This permanent section on Bibliography and Textual Studies at the Midwest Modern Language Association Conference welcomes paper proposals for a panel or group of panels on topics related to the conference's theme of "debt," both literal and metaphorical. The permanent section traditionally explores points of intersection between the disciplines of literary studies and history of the book. Proposals for 2012 should merge the permanent section's disciplinary and theoretical focus with the theme of debt, addressing sub-topics like indebtedness and influence, oaths and promises, literature of demand, the funding of literary productions, or another closely related topic.
CALL FOR PROPOSALS
(Submission Deadline: February 23, 2012)
Interdisciplinary English Studies
Red River Graduate Student Conference
North Dakota State University, Fargo, ND
March 23-24, 2012
*Keynote Speaker: Dr. Gail Houston, University of New Mexico
The English Graduate Organization at North Dakota State University in Fargo, ND, invites you to consider issues of interdisciplinary scholarship grounded in literature, rhetoric, linguistics, writing studies, cultural studies, and communication studies at this year's Red River Graduate Student Conference. Other topics related to language, writing, and culture are also welcome.
This panel considers limited or "broken" bodies (non-normative, maimed, amputated, tattooed, pregnant, female, aging, etc) and their interaction with the West, its expansion and freedom (often packaged in the notion of the able, strong body).
We are seeking essays, book reviews, and interviews for the upcoming Spring issue due out in April. The theme is Nationalism: Roots and Transgressions. The focus is on the areas of national identity or transnationalism, acculturation, cultural diffusion, or culture shock. The approach may be primarily sociological and historical, or literary in nature. What we want are submissions that address these themes in new and exciting ways that express the multiplicity of angles and issues these broad headings generate.
Book Reviews should be suitable for a broad academic audience similar to The New York Review of Books and The New Republic abd should be under 2000 words.
In our inaugural issue we wish to address the diversity of meanings available to this e-journal's title—Exegesis. Though exegesis traditionally applies to the interpretation of a religious text, it has also been applied to secular literature in an attempt to understand an author's intended meaning. We view the broader concept of the term exegesis as a critical explanation of a work of literature across the disciplines. To this end, we invite articles, reviews, and creative pieces that provide any type of exploration of the meaning of a text.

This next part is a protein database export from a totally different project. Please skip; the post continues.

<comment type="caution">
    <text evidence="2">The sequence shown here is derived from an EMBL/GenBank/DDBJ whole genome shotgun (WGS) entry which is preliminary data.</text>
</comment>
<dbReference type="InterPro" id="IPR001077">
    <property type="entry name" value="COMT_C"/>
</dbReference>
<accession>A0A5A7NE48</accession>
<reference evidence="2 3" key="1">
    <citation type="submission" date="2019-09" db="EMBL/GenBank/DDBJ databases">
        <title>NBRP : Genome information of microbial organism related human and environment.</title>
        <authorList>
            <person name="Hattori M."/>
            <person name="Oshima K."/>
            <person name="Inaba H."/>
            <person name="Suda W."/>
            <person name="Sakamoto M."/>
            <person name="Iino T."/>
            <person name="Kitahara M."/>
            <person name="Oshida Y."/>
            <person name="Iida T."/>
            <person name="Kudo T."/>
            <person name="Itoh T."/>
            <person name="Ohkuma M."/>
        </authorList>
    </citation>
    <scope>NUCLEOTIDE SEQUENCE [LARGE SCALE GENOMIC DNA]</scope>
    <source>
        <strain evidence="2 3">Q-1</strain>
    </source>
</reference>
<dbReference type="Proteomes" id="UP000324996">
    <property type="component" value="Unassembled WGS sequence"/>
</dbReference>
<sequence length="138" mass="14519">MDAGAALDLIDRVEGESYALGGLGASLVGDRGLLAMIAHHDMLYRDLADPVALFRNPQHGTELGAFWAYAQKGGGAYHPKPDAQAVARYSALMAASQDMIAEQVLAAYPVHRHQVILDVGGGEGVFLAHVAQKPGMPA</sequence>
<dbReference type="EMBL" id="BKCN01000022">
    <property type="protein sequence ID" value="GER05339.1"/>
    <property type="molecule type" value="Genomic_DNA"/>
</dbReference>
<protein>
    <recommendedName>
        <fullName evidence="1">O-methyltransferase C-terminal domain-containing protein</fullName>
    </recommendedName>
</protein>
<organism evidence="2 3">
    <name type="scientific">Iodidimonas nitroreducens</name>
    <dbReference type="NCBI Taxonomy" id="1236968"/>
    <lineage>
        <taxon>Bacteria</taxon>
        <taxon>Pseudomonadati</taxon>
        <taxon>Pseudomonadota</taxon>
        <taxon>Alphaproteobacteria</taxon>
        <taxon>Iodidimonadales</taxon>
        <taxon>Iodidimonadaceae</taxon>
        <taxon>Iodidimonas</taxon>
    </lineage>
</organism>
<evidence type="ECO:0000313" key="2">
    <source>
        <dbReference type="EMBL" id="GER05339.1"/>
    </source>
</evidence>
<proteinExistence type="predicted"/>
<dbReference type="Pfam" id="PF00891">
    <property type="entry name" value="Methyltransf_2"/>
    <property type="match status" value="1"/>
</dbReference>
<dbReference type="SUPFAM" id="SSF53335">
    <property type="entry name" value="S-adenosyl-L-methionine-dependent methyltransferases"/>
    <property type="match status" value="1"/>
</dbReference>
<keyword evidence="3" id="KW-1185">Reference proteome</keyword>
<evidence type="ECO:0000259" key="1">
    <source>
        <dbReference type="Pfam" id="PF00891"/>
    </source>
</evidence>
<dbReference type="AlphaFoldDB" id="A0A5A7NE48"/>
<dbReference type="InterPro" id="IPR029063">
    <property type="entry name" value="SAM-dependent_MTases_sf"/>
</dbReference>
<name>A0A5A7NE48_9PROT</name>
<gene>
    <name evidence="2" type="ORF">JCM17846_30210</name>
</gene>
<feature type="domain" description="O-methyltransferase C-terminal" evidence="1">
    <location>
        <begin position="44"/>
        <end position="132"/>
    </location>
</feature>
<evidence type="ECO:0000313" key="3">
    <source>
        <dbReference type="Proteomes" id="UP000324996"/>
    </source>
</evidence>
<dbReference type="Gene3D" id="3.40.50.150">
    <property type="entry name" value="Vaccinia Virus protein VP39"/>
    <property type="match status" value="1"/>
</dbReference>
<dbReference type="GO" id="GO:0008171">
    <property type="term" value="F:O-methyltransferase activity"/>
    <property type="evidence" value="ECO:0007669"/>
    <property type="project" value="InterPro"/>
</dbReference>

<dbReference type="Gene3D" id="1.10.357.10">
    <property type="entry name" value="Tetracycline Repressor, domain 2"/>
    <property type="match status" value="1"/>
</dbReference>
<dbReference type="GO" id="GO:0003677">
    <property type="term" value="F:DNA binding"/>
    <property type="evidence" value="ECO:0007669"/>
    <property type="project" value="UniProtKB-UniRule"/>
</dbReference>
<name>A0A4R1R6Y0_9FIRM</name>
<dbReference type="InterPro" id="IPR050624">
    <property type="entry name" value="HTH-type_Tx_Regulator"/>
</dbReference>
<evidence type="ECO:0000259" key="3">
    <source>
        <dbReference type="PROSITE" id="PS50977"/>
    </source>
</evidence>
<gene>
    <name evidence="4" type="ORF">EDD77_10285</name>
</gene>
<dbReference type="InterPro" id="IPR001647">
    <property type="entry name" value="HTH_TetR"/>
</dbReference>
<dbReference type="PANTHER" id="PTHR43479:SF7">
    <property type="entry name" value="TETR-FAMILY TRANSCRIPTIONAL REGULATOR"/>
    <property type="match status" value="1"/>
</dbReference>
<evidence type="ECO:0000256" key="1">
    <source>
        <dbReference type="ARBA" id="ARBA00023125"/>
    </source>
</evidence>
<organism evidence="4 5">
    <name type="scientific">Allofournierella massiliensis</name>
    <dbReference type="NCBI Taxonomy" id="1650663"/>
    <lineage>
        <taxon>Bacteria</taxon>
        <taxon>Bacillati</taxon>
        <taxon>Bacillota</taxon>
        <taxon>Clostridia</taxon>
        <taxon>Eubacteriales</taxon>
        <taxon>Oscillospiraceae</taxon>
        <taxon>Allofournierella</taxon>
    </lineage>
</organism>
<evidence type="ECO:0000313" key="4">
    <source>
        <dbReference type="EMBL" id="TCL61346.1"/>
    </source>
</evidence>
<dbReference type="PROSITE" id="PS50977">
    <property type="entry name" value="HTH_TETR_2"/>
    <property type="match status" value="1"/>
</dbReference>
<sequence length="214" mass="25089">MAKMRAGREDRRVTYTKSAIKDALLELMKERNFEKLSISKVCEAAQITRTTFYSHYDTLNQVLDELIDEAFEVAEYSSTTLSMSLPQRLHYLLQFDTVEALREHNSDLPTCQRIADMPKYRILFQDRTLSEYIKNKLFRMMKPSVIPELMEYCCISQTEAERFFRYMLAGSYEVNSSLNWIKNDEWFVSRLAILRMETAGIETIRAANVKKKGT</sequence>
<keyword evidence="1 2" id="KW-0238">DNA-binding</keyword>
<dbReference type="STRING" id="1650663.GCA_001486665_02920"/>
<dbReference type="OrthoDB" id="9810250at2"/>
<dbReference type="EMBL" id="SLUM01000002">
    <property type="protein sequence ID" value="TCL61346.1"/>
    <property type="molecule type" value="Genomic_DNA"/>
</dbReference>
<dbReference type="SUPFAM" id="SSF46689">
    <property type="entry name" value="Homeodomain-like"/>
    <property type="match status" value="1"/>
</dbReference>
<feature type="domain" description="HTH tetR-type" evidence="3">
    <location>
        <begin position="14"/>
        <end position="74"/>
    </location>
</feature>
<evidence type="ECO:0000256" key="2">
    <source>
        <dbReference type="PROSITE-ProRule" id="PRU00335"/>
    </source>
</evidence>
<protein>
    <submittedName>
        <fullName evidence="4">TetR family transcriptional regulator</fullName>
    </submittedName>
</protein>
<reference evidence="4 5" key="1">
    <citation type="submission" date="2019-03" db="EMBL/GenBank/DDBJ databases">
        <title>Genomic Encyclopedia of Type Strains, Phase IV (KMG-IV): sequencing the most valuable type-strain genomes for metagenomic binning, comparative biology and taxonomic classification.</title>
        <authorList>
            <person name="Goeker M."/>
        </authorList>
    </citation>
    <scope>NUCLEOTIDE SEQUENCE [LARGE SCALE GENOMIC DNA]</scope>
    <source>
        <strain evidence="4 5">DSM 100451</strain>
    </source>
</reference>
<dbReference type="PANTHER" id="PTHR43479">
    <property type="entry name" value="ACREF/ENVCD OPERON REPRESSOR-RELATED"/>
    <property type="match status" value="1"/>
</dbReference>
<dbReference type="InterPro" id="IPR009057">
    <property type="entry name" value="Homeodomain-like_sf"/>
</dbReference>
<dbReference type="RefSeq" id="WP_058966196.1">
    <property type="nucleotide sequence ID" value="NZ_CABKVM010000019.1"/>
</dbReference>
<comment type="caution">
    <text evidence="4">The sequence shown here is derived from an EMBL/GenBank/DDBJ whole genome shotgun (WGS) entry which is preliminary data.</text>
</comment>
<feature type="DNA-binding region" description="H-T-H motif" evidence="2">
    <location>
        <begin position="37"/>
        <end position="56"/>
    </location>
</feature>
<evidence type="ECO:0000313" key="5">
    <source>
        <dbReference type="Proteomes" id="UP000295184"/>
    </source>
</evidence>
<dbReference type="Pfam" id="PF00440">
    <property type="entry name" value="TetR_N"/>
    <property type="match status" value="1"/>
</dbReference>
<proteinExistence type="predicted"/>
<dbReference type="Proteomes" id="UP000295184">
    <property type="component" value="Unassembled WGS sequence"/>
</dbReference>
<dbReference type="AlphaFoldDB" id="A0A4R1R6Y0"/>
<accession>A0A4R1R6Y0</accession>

Possible topics might include, but are not limited to:
"Between Science and Sensation: Psychic Networks in the Mid-Victorian Period" at NAVSA 2012
Narratives Mediated: (dis)junctions 2012
19th annual graduate student conference
Keynote speaker: Dr. Leo Braudy
University of California, Riverside
April 13-14th, 2012
Abstracts due: February 17th, 2012
MLA 2013 (Boston), January 3-6
Special session: Literature and Reductionism
What is reductive thinking—and is it always a bad thing? This panel invites papers that reconsider reductionism as a formal, theoretical, disciplinary, or historical problem.
200-word abstract and brief bio by 10 March 2012 to firstname.lastname@example.org.
The guest column for this issue should provide a general discussion of one or more of this issue's themes as they present themselves in literature and/or history.
Volume 2, Issue 2: Revolutions & Reversals
We are currently experiencing a worldwide rejection of corruption in government: widespread revolution in the Middle East, the tea party, the occupy movement. We would like for this issue to speak to these shifting attitudes in the way we approach and think about authority and social structures. We particularly encourage literary criticism that takes up as one of its primary goals the examination of the following in literature: authority, politics, government, familial structure, utopia, dystopia, gender, social norms, etc.
Diesis Volume 2, Issue 2:
Revolutions & Reversals
Submission Deadline: March 1st, 2012
The Editorial Board of Diesis: Footnotes Literary Identities (ISSN 2161-3095), a journal of literary criticism particularly interested in giving voice to undergraduate and graduate students, is inviting submissions to its third issue. This issue takes up authority, social structure, and the construction of desired realities in literature as its primary focus.